In this work, we investigate what is the influence of including negative data instances (inactive molecules docked to targets) on machine learning SF. Such chimeric complexes are currently discarded from training procedures. Here we present an in-depth analysis of machine-learning SFs with respect to their classical counterparts, both in terms of VS and binding affinity prediction. We use the full DUD-E5 data sets for model building and performance assessment across 102 targets using three docking tools to generate the corresponding poses. Three machine-learning SFs using structural features with different degrees of complexity are used12,14,22 and compared to five classical SFs. We assess the VS performance of the SFs in both established-target and novel-target settings, either tailored for broad application or for a specific target.

Materials and Methods

Data provenance

Benchmarking platform Directory of Useful Decoys – Enhanced (DUD-E) resource was used to generate various classes of non-overlapping training and testing sets intended to simulate possible application scenarios (data accessed 01.08.2016). The data set consisted of 102 protein targets, with a group of active molecules for each target (224 ligands on average) and decoys (50 decoys per active ligand). A ligand is considered active if its affinity (IC50, EC50, Ki, or Kd) is 1 μM or better. DUD-E decoys comprise ligands selected based on similarity to physical properties of known actives (for a particular target), but dissimilar in terms of 2D-topology. Though the inactivity of decoys has not been experimentally confirmed, these are likely to be inactive and thus this procedure minimizes the risk of selecting false negatives5.

Training and test sets

Classical SFs are used off-the-shelf on the DUD-E benchmark test sets, which means that there might be a number of protein-ligand complexes in common with their training sets. However, this overlap should be small as these training sets contain at most a few hundred complexes (this is because the underlying linear regression model cannot learn beyond this point12). By contrast, machine learning is able to exploit much larger training data sets, which would lead to a much larger overlap. Consequently, we use cross-validations on the DUD-E sets to avoid any protein-ligand complexes in common between training and test sets.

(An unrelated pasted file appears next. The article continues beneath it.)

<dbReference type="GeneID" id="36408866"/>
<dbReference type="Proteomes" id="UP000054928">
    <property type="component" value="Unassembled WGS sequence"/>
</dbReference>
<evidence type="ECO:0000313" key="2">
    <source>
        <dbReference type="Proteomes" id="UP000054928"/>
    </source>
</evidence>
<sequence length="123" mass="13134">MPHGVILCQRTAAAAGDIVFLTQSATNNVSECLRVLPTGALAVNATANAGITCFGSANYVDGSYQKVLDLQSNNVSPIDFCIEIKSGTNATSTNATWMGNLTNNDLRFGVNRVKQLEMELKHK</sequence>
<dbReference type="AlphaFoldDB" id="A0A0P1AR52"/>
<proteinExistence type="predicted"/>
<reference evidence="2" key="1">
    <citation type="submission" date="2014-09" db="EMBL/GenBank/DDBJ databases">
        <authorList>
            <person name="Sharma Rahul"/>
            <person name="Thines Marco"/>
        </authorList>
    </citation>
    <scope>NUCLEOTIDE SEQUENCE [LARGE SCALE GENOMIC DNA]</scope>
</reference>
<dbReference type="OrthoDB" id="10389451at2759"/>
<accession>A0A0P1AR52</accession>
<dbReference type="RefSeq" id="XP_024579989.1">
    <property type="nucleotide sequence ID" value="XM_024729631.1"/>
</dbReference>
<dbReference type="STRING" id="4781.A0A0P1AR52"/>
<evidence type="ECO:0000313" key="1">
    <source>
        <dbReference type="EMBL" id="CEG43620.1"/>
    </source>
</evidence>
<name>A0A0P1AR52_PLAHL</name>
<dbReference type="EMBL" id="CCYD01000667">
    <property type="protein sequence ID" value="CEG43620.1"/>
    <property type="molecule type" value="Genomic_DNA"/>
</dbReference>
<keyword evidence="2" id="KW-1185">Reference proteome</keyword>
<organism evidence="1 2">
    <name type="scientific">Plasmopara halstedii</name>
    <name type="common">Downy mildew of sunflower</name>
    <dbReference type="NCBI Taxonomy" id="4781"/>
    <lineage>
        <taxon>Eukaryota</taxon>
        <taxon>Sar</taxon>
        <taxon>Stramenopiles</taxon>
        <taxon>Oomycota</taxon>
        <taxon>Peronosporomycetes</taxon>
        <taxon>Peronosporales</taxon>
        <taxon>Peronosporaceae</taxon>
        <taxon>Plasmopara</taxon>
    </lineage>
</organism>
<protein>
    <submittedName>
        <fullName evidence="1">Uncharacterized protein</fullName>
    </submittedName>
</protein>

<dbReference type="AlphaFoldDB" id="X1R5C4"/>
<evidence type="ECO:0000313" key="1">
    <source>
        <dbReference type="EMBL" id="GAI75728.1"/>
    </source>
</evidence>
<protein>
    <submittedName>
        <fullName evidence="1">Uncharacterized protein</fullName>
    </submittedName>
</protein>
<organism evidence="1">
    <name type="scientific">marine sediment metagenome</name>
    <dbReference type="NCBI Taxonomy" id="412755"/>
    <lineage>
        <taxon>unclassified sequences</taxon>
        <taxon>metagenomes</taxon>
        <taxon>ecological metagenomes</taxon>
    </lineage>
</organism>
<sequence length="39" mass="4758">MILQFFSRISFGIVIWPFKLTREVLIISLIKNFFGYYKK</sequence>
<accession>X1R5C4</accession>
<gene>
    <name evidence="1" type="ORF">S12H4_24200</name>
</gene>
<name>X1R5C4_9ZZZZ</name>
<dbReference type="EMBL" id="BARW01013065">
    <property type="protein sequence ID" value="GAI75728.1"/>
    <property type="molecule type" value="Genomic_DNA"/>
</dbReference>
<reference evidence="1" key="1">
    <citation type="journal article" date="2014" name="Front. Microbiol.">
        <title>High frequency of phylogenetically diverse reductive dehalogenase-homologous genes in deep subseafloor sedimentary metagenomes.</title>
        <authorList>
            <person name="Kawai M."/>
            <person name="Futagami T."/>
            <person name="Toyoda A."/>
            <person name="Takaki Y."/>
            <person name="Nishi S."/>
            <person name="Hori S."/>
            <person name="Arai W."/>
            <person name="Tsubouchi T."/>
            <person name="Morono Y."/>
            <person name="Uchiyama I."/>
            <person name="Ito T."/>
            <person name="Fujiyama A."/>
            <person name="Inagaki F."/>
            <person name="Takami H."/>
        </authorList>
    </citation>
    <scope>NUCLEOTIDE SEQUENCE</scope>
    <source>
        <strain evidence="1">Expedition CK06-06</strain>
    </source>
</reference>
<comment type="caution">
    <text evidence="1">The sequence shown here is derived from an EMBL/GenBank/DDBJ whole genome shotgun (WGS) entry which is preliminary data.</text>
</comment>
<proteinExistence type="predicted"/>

With the purpose of representing different common scenarios with respect to how much data is available for the target, we have introduced three different kinds of stratified 5-fold cross-validations (see Fig. 1) (1) per-target – in this approach, we generate 102 unique machine-learning SFs, each created independently for a single protein target (trained only on its active and decoys ligands); (2) horizontal split – both training and test sets contain data from all targets, i.e. each target has its ligands both in training and test sets. Such approach mimics experiments where docking is performed on targets for which there are already known ligands; (3) vertical split – the training and test data are created independently, i.e. there are no shared targets between training and test data. The vertical split represents the scenario, where SFs estimate whether a molecule binds to a target with no known ligands. As both machine-learning and classical SFs employ regression models, each SF returns a predicted real-valued score for each DUD-E protein-ligand pair that is thereafter used to rank them prior to apply the inactive cutoff and evaluate classification performance.

Figure 1: Per-Target, Horizontal and vertical split of DUD-E targets.
figure 1

Each barrel represents all the protein-ligand complexes (actives and decoys) associated with a different target. The training sets are coloured red, the test sets with green.


The k-fold cross-validation (CV) is a commonly used strategy to reduce model overfitting. It also serves to assess applicability and generalization of predictions. Throughout this work we used 5-fold CV, which corresponds to an 80:20 test and training set ratio. This means that 80% of the data is used for training the machine-learning SF, which is afterwards tested on the remaining 20%. Such cross validation is repeated 5 times, meaning the whole dataset is divided into 5 groups (folds) of target-ligand complexes of approximately equal size. The folds are stratified – the proportions of actives/inactives preserved from original dataset. The function is learned on 4/5 of the groups and tested on 1/5 of the remaining complexes (on average). Importantly, each protein-ligand complex was present in training and test sets at some point, but never in both sets concurrently (i.e. in a single fold). This way training and test sets never overlap.